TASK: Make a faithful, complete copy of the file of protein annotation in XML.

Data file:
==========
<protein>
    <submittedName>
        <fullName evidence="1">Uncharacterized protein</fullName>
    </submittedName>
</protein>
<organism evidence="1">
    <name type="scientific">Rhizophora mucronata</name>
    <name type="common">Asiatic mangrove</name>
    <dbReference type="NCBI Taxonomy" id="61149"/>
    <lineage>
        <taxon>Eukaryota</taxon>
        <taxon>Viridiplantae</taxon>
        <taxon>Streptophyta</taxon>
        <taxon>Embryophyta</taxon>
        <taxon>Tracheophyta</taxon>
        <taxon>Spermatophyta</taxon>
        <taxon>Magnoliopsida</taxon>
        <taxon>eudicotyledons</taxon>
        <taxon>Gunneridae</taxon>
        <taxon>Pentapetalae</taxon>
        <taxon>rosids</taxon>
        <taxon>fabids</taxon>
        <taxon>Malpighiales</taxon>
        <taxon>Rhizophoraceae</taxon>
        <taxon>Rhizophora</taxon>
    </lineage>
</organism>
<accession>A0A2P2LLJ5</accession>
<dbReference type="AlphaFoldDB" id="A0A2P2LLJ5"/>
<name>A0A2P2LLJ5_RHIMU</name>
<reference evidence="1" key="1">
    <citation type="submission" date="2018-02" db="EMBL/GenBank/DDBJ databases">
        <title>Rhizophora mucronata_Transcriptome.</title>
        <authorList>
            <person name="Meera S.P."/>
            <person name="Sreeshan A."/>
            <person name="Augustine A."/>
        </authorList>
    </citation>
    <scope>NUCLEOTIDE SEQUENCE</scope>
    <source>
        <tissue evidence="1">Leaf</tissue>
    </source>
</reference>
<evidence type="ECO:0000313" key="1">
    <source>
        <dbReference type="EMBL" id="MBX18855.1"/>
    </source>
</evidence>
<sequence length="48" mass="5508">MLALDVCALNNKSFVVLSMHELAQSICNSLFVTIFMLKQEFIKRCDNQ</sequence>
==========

<protein>
    <submittedName>
        <fullName evidence="1">Uncharacterized protein</fullName>
    </submittedName>
</protein>
<organism evidence="1">
    <name type="scientific">Rhizophora mucronata</name>
    <name type="common">Asiatic mangrove</name>
    <dbReference type="NCBI Taxonomy" id="61149"/>
    <lineage>
        <taxon>Eukaryota</taxon>
        <taxon>Viridiplantae</taxon>
        <taxon>Streptophyta</taxon>
        <taxon>Embryophyta</taxon>
        <taxon>Tracheophyta</taxon>
        <taxon>Spermatophyta</taxon>
        <taxon>Magnoliopsida</taxon>
        <taxon>eudicotyledons</taxon>
        <taxon>Gunneridae</taxon>
        <taxon>Pentapetalae</taxon>
        <taxon>rosids</taxon>
        <taxon>fabids</taxon>
        <taxon>Malpighiales</taxon>
        <taxon>Rhizophoraceae</taxon>
        <taxon>Rhizophora</taxon>
    </lineage>
</organism>
<accession>A0A2P2LLJ5</accession>
<dbReference type="AlphaFoldDB" id="A0A2P2LLJ5"/>
<name>A0A2P2LLJ5_RHIMU</name>
<reference evidence="1" key="1">
    <citation type="submission" date="2018-02" db="EMBL/GenBank/DDBJ databases">
        <title>Rhizophora mucronata_Transcriptome.</title>
        <authorList>
            <person name="Meera S.P."/>
            <person name="Sreeshan A."/>
            <person name="Augustine A."/>
        </authorList>
    </citation>
    <scope>NUCLEOTIDE SEQUENCE</scope>
    <source>
        <tissue evidence="1">Leaf</tissue>
    </source>
</reference>
<evidence type="ECO:0000313" key="1">
    <source>
        <dbReference type="EMBL" id="MBX18855.1"/>
    </source>
</evidence>
<sequence length="48" mass="5508">MLALDVCALNNKSFVVLSMHELAQSICNSLFVTIFMLKQEFIKRCDNQ</sequence>